As per the World Health Organization’s Monographs on Selected Medicinal Plants, Rhizoma rhei, also known as rhubarb root, or Chinese rhubarb, consists of the rhizome and roots of plants from the genus Rheum. It is similar to the common garden variety rhubarb, but has lower growth. The plant material is dried and ground to a yellowish-orange or brown powder for medicinal use. It is primarily used to treat constipation, and is believed to work by stimulating the colon, reducing fluid absorption, and increasing the cell permeability across the mucosa in the colon. It also has folklore uses as a treatment for low blood pressure, to prevent blood clotting, and even to treat stomach tumors.
It’s hard to see in the pictures, but the logo on the bottom of the bottle is “W.T. & Co. A”. From the Society for Historical Archaeology’s website, I located a paper from 2006 which details the Whitall Tatum & Company’s history as bottle manufacturers. Dating back to the early 1800’s, the Whitall’s originally produced window glass. They formed a partnership with Tatum in 1857 which remained until they were bought out in 1938. According to the document, the Whitall and Tatum families were Quaker, and unlike most glass manufacturers in that times, they refused to manufacture liquor bottles due to their religious beliefs. This is what led them to producing druggist and chemist bottles instead. Table 1 of the paper gives a chronology for dating Whitall & Tatum Company prescription bottles. As per this chart, my bottle dates somewhere between 1880 and 1895.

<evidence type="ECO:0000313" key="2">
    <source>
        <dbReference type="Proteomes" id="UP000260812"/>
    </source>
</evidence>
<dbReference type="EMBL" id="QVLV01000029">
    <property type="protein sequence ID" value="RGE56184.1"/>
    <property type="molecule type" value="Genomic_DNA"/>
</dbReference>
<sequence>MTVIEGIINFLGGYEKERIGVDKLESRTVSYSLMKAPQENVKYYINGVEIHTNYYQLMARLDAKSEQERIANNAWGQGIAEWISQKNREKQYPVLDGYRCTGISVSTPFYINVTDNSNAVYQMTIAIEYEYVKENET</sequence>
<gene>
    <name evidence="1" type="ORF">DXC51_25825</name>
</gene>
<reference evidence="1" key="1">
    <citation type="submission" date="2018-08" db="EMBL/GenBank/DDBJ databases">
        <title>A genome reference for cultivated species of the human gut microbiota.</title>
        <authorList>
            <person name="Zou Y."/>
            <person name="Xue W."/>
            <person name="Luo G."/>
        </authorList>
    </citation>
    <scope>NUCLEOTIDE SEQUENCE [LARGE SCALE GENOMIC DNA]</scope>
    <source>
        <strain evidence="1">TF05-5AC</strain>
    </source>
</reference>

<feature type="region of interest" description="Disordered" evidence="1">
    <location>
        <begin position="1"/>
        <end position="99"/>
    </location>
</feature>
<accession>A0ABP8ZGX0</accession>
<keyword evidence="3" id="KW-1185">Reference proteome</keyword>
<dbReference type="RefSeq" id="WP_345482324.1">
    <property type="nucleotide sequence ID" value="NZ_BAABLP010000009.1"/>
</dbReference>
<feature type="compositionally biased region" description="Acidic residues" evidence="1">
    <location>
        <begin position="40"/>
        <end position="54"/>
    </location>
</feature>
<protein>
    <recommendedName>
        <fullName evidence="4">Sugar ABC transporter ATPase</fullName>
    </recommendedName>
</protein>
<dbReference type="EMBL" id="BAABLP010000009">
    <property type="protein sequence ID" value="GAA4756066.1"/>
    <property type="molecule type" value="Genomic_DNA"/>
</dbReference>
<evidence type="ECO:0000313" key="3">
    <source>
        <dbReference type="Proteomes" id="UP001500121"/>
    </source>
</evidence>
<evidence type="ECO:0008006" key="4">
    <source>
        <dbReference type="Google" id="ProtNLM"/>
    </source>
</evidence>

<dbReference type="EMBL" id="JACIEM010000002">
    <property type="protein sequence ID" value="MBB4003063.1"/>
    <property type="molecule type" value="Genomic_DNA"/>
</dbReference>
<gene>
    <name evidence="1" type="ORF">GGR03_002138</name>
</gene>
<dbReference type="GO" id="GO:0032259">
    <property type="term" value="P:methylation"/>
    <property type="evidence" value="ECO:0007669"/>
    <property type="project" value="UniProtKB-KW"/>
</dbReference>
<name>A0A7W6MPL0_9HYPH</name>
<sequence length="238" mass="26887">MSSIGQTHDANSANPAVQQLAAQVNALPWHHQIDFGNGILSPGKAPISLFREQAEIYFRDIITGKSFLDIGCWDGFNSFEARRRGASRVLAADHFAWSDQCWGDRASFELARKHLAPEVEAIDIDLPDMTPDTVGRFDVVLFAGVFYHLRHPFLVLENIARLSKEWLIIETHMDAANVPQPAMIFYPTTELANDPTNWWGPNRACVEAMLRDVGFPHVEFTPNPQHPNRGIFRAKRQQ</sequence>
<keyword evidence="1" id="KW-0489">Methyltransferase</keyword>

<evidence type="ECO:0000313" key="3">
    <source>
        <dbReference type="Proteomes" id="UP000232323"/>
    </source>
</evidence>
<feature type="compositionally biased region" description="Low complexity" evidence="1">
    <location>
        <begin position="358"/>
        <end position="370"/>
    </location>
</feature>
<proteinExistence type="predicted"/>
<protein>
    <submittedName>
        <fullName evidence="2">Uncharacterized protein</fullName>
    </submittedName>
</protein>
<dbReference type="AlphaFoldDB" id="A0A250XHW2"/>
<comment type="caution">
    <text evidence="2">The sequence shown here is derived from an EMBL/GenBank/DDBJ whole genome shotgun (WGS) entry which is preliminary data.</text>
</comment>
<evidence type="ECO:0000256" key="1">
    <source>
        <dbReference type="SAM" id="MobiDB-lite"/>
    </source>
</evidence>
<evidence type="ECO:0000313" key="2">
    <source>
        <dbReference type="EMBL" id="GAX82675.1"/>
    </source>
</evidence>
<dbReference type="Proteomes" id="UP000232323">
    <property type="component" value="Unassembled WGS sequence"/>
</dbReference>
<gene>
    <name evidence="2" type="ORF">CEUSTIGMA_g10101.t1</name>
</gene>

And with medicine still in it!
The bottle is full of dark yellow or brownish colored bricks. Looking in from just the right angle, you can see that some of the blocks even have numbers printed into them. I am guessing the jar is air tight and I would love to get a closer look, but I don’t dare open it. I guess rhubarb root is a pretty hardy substance. The National Museum of American History appears to have some in a jar on display in their China trade exhibit dated around 1880.